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Posted by Rabbi Shmuley Boteach
As a past critic of President Obama’s passivity in the face of Syrian slaughter, I was immensely impressed with the President’s forcefulness in holding Bashar Assad accountable for the use of sarin gas. On the contrary, it was Republican opposition to President Obama’s plans to punish Syria for gassing children that was so sorely disappointing, to say the least. Is there any greater justification for attacking a country’s military than when it engages in mass murder of children?
And yes, I know the objections. It might not be productive in stopping Assad’s regime. The strategic objectives need to be more clearly defined. Presidents can’t be cowboys and attack without Congressional approval and United Nations support. Afghanistan is still a mess, do we really need further Middle Eastern entanglements? And, of course, America is near broke.
But towering above all these considerations was the bodies of hundreds of dead kids. How do you signal to Syria and all those who would follow her example, especially Iran, that using nerve agents against innocent people will never be tolerated.
I was therefore shocked to hear the President reverse course and say that time was not pressing to punish Syria, that he would seek Congressional approval and wider support for his strike.
Let’s be clear. If the gassing of children is not an urgent matter than nothing is. Timing is everything. When the Jewish lobby in World War II asked President Roosevelt to bomb the tracks to Auschwitz, people were being gassed at a rate of 15,000 per day. Waiting a week would cost the lives of another 100,000 people.
In Syria the numbers are smaller though still horrific. Already 100,000 dead. But would we tolerate even another 400 kids being gassed? And if you are going to insist on Congressional approval — which neither Reagan, when he attacked Libya, nor Clinton when he attacked Afghanistan and Sudan, sought — then at least call Congress back from recess.
In the Jewish community we often speak of how during the holocaust not many people gave a damn as six million Jews were rapidly exterminated. So how can we as a community afford not to speak out when Arab children are gassed? Where is the outrage?
I’m not for putting boots on the ground in Syria. I’m just as weary as other Americans at Iraq and Afghanistan — and especially the ingratitude shown by so many Muslim countries that we liberated — to see American men and women die to create Islamist countries that are not fully committed to liberal democracy. I also know that America right now can’t afford much. Our national debt is a crisis of its own.
But we sure as heck can afford a few dozen cruise missiles and we sure as heck can bring the war straight to Assad’s doorstep by destroying his Presidential palaces so he’s forced to live like the animal he is in subterranean shelters. Furthermore, The Wall Street Journal suggested in an editorial on Friday that we can use our missiles not just for President Obama’s declared ‘shot across the bow,’ which suggests that we won’t hit any substantive targets, but instead strike the six airfields being most used by Syria’s Air Force and effectively ground their war planes from doing further harm.
One thing we cannot do is play politics where people’s lives are concerned. This is not a time to be doing the all-American blood sport of Republican versus Democrat. I don’t give a damn why President Obama wants to strike Syria, whether it’s to salvage his credibility on his self-declared ‘red lines,’ to show Iran that he’s serious, or to protect his legacy as someone who did not sit back while children were murdered. His intention is immaterial. All that matters is the Biblical imperative: ‘Thou shalt not stand idly by the blood of your neighbor.’ We must stop the butcher in Damascus from killing more innocent Arabs. On this President Obama is absolutely right and I’m mystified why any Republican would oppose him.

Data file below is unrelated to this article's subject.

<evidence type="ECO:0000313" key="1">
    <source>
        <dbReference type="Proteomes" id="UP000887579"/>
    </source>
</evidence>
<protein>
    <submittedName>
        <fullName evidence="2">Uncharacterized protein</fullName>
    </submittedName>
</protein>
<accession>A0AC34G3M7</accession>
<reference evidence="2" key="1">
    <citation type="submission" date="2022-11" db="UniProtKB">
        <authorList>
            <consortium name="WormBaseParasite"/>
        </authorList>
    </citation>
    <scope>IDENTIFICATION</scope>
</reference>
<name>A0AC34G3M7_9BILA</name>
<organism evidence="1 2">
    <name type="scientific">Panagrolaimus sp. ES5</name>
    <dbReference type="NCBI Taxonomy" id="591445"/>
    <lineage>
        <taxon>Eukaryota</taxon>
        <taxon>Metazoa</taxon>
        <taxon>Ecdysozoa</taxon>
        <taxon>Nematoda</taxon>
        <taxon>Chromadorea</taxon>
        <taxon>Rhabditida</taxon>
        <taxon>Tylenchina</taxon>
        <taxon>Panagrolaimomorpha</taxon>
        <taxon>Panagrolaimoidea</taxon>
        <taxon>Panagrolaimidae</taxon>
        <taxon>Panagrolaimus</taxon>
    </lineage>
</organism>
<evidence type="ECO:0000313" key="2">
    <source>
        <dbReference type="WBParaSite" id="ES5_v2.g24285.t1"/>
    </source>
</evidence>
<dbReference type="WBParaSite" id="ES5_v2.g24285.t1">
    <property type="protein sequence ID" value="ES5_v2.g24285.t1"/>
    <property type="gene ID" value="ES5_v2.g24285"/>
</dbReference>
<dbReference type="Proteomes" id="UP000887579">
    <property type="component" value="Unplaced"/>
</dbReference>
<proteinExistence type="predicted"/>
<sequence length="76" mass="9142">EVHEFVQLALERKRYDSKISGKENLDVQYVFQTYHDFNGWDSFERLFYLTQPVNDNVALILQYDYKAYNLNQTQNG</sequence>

One of the principal reasons I ran for Congress as a Republican was disappointment in my liberal friends (and coming from the worlds of academic and media most of my friends are staunchly anti-Republican) in not being fully committed to fighting evil.
Palestinians, they told me, should of course not be blowing up Israeli buses. But you need to see it from their perspective. They’re humiliated with check points and road blocks. To which I always respond, there is no justification whatsoever for targeting children, excuses be damned.
Is it any different when the children who are being targeted are Kurdish, or Syrian, or Arab? They are equally God’s children. And Republicans have been great at making that point strongly, especially in the case of Saddam Hussein. Yes, we’re all Iraq-weary. But I supported the overthrow of Saddam and thought it a great moment in American history because he had murdered tens of thousands of children with mustard gas at Halabjah in April, 1988. So where are the Republican voices of outrage now, when Assad is doing the same thing?
In America we play politics with roads, and subsidies, and unemployment – all important issues. But when it comes to ‘Never Again,’ we have to speak with one voice. ‘Never again’ means just that. Never, ever, ever again. That the world will never again tolerate the mass slaughter of civilians by monsters like Assad. That civilization will never sit passively while brute thugs assail and slaughter the innocent en mass. If you use poison gas you are going to be hit by a Mack truck.
For goodness sake, let’s all get on the same page about this. President Obama has, of late, been exemplary in taking the lead on punishing Syria for atrocities. John Kerry even more so. Please, don’t falter now. Get your backbone back. “Do not murder” means just that. The Ten Commandments are not Democratic or Republican or American or Islamic. They are universal, accepted by all nations at all times.